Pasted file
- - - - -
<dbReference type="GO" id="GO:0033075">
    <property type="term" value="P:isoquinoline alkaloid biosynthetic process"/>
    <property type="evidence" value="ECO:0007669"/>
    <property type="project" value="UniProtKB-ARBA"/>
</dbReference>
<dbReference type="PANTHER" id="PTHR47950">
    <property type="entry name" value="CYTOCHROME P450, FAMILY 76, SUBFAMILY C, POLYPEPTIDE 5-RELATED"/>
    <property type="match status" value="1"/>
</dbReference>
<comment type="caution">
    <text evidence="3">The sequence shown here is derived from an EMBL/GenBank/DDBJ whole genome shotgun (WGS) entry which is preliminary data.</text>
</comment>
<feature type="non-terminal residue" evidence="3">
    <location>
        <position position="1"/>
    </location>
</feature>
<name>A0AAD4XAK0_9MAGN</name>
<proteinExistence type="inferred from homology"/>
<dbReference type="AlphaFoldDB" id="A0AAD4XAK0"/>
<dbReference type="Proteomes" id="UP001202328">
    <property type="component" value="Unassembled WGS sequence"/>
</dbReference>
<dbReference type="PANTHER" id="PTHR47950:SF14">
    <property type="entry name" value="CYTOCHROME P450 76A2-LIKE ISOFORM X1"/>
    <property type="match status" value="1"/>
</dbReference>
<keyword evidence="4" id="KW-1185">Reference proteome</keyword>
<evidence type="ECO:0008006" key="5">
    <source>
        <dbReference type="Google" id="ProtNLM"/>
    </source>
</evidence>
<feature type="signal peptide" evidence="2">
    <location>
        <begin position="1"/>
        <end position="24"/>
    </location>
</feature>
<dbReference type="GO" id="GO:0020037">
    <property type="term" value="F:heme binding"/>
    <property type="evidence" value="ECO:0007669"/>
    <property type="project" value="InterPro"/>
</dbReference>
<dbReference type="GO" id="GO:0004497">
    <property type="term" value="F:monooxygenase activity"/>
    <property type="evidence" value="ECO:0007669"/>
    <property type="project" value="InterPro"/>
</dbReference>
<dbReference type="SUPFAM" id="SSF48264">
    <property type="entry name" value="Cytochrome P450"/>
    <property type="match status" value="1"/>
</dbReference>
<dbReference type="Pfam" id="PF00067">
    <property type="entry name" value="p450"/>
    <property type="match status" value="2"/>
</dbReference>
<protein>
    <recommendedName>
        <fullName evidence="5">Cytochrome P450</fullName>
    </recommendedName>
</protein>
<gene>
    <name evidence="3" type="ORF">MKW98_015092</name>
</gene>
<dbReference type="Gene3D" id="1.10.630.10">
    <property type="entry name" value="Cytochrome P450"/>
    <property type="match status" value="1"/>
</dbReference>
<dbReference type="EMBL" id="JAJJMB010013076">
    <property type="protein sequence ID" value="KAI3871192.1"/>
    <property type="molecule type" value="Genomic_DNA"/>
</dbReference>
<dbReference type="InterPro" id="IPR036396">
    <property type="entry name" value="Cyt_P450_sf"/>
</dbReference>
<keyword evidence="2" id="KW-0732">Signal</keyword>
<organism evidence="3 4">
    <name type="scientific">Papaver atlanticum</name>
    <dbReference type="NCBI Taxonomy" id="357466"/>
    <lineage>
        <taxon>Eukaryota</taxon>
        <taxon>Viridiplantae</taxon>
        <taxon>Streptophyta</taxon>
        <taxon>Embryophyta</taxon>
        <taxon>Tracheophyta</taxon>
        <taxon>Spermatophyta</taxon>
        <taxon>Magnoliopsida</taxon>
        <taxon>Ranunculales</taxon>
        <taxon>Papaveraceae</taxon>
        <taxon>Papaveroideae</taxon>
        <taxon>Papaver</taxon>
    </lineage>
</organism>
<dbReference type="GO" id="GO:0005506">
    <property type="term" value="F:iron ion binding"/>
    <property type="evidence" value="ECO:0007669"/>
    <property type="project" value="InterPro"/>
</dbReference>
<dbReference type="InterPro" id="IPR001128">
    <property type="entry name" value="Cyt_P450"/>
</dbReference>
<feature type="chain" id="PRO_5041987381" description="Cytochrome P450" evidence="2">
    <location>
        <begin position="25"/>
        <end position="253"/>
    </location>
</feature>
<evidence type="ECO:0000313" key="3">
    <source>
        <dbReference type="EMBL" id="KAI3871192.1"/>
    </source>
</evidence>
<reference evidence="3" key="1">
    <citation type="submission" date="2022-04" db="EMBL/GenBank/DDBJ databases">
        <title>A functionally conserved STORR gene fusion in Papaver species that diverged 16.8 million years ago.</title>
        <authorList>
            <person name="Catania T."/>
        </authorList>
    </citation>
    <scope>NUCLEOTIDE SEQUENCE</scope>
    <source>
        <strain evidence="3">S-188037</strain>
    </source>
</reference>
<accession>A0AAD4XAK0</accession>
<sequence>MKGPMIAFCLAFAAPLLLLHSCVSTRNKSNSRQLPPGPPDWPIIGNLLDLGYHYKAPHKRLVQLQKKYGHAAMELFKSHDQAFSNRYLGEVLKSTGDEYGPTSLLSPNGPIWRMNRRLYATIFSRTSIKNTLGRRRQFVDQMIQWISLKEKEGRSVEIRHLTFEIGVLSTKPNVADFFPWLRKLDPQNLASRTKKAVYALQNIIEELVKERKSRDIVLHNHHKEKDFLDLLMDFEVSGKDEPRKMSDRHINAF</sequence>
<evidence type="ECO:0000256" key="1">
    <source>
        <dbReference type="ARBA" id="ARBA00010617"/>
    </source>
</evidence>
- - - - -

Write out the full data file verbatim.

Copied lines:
<dbReference type="GO" id="GO:0033075">
    <property type="term" value="P:isoquinoline alkaloid biosynthetic process"/>
    <property type="evidence" value="ECO:0007669"/>
    <property type="project" value="UniProtKB-ARBA"/>
</dbReference>
<dbReference type="PANTHER" id="PTHR47950">
    <property type="entry name" value="CYTOCHROME P450, FAMILY 76, SUBFAMILY C, POLYPEPTIDE 5-RELATED"/>
    <property type="match status" value="1"/>
</dbReference>
<comment type="caution">
    <text evidence="3">The sequence shown here is derived from an EMBL/GenBank/DDBJ whole genome shotgun (WGS) entry which is preliminary data.</text>
</comment>
<feature type="non-terminal residue" evidence="3">
    <location>
        <position position="1"/>
    </location>
</feature>
<name>A0AAD4XAK0_9MAGN</name>
<proteinExistence type="inferred from homology"/>
<dbReference type="AlphaFoldDB" id="A0AAD4XAK0"/>
<dbReference type="Proteomes" id="UP001202328">
    <property type="component" value="Unassembled WGS sequence"/>
</dbReference>
<dbReference type="PANTHER" id="PTHR47950:SF14">
    <property type="entry name" value="CYTOCHROME P450 76A2-LIKE ISOFORM X1"/>
    <property type="match status" value="1"/>
</dbReference>
<keyword evidence="4" id="KW-1185">Reference proteome</keyword>
<evidence type="ECO:0008006" key="5">
    <source>
        <dbReference type="Google" id="ProtNLM"/>
    </source>
</evidence>
<feature type="signal peptide" evidence="2">
    <location>
        <begin position="1"/>
        <end position="24"/>
    </location>
</feature>
<dbReference type="GO" id="GO:0020037">
    <property type="term" value="F:heme binding"/>
    <property type="evidence" value="ECO:0007669"/>
    <property type="project" value="InterPro"/>
</dbReference>
<dbReference type="GO" id="GO:0004497">
    <property type="term" value="F:monooxygenase activity"/>
    <property type="evidence" value="ECO:0007669"/>
    <property type="project" value="InterPro"/>
</dbReference>
<dbReference type="SUPFAM" id="SSF48264">
    <property type="entry name" value="Cytochrome P450"/>
    <property type="match status" value="1"/>
</dbReference>
<dbReference type="Pfam" id="PF00067">
    <property type="entry name" value="p450"/>
    <property type="match status" value="2"/>
</dbReference>
<protein>
    <recommendedName>
        <fullName evidence="5">Cytochrome P450</fullName>
    </recommendedName>
</protein>
<gene>
    <name evidence="3" type="ORF">MKW98_015092</name>
</gene>
<dbReference type="Gene3D" id="1.10.630.10">
    <property type="entry name" value="Cytochrome P450"/>
    <property type="match status" value="1"/>
</dbReference>
<dbReference type="EMBL" id="JAJJMB010013076">
    <property type="protein sequence ID" value="KAI3871192.1"/>
    <property type="molecule type" value="Genomic_DNA"/>
</dbReference>
<dbReference type="InterPro" id="IPR036396">
    <property type="entry name" value="Cyt_P450_sf"/>
</dbReference>
<keyword evidence="2" id="KW-0732">Signal</keyword>
<organism evidence="3 4">
    <name type="scientific">Papaver atlanticum</name>
    <dbReference type="NCBI Taxonomy" id="357466"/>
    <lineage>
        <taxon>Eukaryota</taxon>
        <taxon>Viridiplantae</taxon>
        <taxon>Streptophyta</taxon>
        <taxon>Embryophyta</taxon>
        <taxon>Tracheophyta</taxon>
        <taxon>Spermatophyta</taxon>
        <taxon>Magnoliopsida</taxon>
        <taxon>Ranunculales</taxon>
        <taxon>Papaveraceae</taxon>
        <taxon>Papaveroideae</taxon>
        <taxon>Papaver</taxon>
    </lineage>
</organism>
<dbReference type="GO" id="GO:0005506">
    <property type="term" value="F:iron ion binding"/>
    <property type="evidence" value="ECO:0007669"/>
    <property type="project" value="InterPro"/>
</dbReference>
<dbReference type="InterPro" id="IPR001128">
    <property type="entry name" value="Cyt_P450"/>
</dbReference>
<feature type="chain" id="PRO_5041987381" description="Cytochrome P450" evidence="2">
    <location>
        <begin position="25"/>
        <end position="253"/>
    </location>
</feature>
<evidence type="ECO:0000313" key="3">
    <source>
        <dbReference type="EMBL" id="KAI3871192.1"/>
    </source>
</evidence>
<reference evidence="3" key="1">
    <citation type="submission" date="2022-04" db="EMBL/GenBank/DDBJ databases">
        <title>A functionally conserved STORR gene fusion in Papaver species that diverged 16.8 million years ago.</title>
        <authorList>
            <person name="Catania T."/>
        </authorList>
    </citation>
    <scope>NUCLEOTIDE SEQUENCE</scope>
    <source>
        <strain evidence="3">S-188037</strain>
    </source>
</reference>
<accession>A0AAD4XAK0</accession>
<sequence>MKGPMIAFCLAFAAPLLLLHSCVSTRNKSNSRQLPPGPPDWPIIGNLLDLGYHYKAPHKRLVQLQKKYGHAAMELFKSHDQAFSNRYLGEVLKSTGDEYGPTSLLSPNGPIWRMNRRLYATIFSRTSIKNTLGRRRQFVDQMIQWISLKEKEGRSVEIRHLTFEIGVLSTKPNVADFFPWLRKLDPQNLASRTKKAVYALQNIIEELVKERKSRDIVLHNHHKEKDFLDLLMDFEVSGKDEPRKMSDRHINAF</sequence>
<evidence type="ECO:0000256" key="1">
    <source>
        <dbReference type="ARBA" id="ARBA00010617"/>
    </source>
</evidence>